Thierry Henry could give management another go at Real Betis after Rafa Benitez turned down the chance to return to Spain.
Rafa Benitez’s future at Newcastle seems like it has been the subject of constant speculation ever since he took the job in 2016.
He is said to be in talks with Mike Ashley and a departure is still a possibility – his contract expires at the end of June – but the Spaniard is also said to believe he has better options than Betis should he quit the Magpies.
That means Betis are still looking for a new manager and Thierry Henry’s name has entered the fray despite his poor showing at Monaco.
If you’re feeling confused, it’s not surprising.
Football is one of only a few industries that seems to reward failure.
Henry had zero club management experience when he was handed the Monaco job and, after lasting only three months and 20 games (with just 4 wins) in France is now being linked with another top-level job despite doing nothing since being sacked that hints at him learning his trade adequately.
Henry was recently also linked with a move to Anderlecht as one of 12 applicants for the role even though the club are at the centre of a money-laundering probe and were in fifth place in the six-team Championship round of their league and in danger of missing out on Europe for the first time in 55 years at the time.
In the end, they finished bottom of the Championship round with just one win from 10 games. What did Henry think he could bring to that role to save them after his Monaco showing?
Last summer there was a real groundswell of opinion that Thierry Henry should be welcomed back at Arsenal as our new manager to replace Arsene Wenger.
It didn’t matter that it would mean replacing Arsenal’s most experienced and successful manager with one with zero experience; pundits, fans and, reportedly, Josh Kroenke, all wanted the Frenchman.
I don’t think anyone expected Henry’s managerial debut at Monaco to go quite as badly as it did, a 5-1 humiliation at the hands of Strasbourg the last straw. But there was nothing to indicate it would go well, either, unless you think a few months putting out cones for Roberto Martinez is enough experience to take on a top European job.
Henry wants to be Arsenal manager. Of that, there is absolutely no doubt.
Not only has he said it repeatedly, while also mouthing platitudes at the same time about not disrespecting the current manager, he also had his pals at Sky Sports push that agenda too.
If Arsenal asked for his help, he said, he would, of course, have to say yes.
Except that’s not really true, is it?
“Listen, I’m a competitor, you don’t back down from a challenge,” Henry said.
“We are hypothetically speaking before people jump ahead of everything, [but] I have never backed down from a challenge since I was young.
“If you love a place and they ask — I repeat, they ask — for help, you are always going to say yes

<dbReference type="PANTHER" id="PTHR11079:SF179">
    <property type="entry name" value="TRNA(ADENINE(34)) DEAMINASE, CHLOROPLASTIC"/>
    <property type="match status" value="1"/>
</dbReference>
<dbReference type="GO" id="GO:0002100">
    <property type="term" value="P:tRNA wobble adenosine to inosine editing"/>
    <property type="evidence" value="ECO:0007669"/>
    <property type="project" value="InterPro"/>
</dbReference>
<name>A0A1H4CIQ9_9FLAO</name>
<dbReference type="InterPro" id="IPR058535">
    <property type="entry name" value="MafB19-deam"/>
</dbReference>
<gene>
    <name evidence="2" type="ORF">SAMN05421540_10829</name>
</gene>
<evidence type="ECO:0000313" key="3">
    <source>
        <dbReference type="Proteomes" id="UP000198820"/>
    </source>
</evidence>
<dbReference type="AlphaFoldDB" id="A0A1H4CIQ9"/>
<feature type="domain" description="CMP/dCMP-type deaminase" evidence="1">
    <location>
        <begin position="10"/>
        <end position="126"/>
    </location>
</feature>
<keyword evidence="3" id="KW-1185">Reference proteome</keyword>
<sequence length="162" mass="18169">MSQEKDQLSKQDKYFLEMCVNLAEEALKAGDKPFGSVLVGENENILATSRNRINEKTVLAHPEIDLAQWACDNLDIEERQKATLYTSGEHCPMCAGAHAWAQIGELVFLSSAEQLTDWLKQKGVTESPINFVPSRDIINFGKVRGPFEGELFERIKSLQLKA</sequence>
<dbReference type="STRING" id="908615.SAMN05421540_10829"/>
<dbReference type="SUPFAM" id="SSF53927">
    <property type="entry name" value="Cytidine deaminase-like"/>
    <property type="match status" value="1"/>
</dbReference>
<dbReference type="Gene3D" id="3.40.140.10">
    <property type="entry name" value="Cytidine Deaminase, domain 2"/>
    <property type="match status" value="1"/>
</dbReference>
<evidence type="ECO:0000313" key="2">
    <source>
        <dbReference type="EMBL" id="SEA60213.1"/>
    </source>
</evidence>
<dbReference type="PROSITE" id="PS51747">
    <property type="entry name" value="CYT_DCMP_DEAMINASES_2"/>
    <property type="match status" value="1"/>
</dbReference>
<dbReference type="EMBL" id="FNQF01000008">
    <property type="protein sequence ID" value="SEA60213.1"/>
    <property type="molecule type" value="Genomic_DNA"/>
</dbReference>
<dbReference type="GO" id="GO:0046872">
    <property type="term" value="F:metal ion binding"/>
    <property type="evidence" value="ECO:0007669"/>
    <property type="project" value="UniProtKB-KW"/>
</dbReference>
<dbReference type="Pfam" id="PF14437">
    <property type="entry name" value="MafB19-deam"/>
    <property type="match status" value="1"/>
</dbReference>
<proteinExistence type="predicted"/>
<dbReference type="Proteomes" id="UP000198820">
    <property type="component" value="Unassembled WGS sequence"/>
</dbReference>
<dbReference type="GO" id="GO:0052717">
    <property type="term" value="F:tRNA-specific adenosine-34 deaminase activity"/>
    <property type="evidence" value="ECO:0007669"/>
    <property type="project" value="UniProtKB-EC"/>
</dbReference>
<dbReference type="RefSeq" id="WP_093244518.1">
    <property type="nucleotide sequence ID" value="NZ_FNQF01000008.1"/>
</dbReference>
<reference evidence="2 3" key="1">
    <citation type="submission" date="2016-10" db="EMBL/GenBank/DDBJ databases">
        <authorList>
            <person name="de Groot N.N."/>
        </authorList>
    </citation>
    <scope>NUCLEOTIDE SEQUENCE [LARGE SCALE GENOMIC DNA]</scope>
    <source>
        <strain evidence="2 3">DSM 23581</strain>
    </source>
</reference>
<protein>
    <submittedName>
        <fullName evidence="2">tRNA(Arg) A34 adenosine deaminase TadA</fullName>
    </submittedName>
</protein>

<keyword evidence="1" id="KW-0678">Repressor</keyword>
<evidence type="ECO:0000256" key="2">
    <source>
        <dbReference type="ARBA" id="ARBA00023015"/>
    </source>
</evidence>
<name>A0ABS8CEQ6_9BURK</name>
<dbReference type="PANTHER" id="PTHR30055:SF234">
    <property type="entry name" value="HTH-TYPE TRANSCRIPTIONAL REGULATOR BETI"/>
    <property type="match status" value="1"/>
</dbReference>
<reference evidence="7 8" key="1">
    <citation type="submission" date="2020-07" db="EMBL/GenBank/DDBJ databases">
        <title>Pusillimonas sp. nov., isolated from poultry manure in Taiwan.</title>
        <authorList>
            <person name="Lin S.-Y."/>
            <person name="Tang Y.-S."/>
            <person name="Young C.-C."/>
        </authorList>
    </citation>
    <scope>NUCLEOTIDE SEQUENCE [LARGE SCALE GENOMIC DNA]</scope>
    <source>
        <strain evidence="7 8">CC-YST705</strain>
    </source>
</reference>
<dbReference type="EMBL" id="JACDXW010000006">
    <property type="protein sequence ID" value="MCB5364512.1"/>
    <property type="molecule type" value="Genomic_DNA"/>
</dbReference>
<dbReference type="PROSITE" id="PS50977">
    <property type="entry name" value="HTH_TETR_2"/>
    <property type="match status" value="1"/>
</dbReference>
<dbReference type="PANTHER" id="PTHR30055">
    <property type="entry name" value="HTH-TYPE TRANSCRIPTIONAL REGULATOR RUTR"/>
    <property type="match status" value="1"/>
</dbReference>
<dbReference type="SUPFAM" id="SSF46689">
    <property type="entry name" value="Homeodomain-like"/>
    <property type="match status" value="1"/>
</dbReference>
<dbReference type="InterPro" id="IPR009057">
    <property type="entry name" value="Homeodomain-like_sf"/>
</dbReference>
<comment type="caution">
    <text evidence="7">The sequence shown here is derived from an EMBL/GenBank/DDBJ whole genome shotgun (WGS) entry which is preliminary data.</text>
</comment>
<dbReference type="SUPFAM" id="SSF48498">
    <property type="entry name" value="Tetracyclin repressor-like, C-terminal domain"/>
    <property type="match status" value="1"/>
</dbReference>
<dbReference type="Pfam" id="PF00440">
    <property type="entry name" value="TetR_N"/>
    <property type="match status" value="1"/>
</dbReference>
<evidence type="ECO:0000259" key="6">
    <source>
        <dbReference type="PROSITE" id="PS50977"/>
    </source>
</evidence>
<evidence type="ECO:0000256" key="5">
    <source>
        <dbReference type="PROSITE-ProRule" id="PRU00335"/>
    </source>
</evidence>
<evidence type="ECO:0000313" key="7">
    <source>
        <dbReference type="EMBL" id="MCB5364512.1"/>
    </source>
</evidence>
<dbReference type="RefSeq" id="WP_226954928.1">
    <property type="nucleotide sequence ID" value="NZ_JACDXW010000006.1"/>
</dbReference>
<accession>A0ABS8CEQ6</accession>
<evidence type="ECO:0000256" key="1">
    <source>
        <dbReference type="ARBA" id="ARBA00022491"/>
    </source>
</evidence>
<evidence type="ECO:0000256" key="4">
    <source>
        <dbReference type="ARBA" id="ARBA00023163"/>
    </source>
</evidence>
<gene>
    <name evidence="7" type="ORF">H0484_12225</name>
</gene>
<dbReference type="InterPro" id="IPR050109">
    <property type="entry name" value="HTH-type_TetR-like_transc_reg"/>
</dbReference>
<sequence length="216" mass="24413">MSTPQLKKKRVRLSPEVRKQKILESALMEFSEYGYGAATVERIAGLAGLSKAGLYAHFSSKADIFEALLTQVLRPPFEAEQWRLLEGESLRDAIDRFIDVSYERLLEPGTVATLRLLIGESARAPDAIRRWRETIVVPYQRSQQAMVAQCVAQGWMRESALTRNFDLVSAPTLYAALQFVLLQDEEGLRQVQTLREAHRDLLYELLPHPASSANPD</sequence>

“If I had listened to people who were talking about where I was going to be, I would not have been here.
“When I arrived at Arsenal, they said to me, ‘Why are you outside of the box, you will never score goals?’ with my position being on the left or whatever it was. You don’t back down from a challenge, you always think that you can.
“When I came back to play for Arsenal, everybody, all my friends were saying, ‘It can only tarnish your legacy, why are you going back there?’
“If you love a place and they ask — I repeat, they ask — for help, you are always going to say yes. What I am saying to you is again, we are talking about hypothetical thoughts.”
Arsenal not only asked Henry to return but offered him a coaching position.
A private club, as Henry should know, they had one stipulation – that he give up his role as a pundit on Sky Sports that often saw him have to criticise the very club he would be working for and the players he would be interacting with on a regular basis.
Henry then took up an assistant role with the Belgian national team. Not a club side, but a national one that meets far less frequently and comes with much more free time for, well, punditing, I guess.
Henry claims he wants to be a top manager, but what is he doing to show he deserves the role or even that he is desperate to get it?
He seems to believe that because he was a playing legend that gives him some sort of right to top positions, but it doesn’t work like that. Or, at least, it shouldn’t.
The world’s best GP can’t become a surgeon just because she fancies a go at the job. She has to undergo further training, gain valuable experience under the guidance of those who have been doing it for years, and show some sort of desire to be good at the job.
Henry may well go on to be a world-class manager, but there is not one single thing you can point to with any certainty that says he will.
I also get the sense that for Henry this is less about learning a trade than it is about his own ego and that never, ever ends well.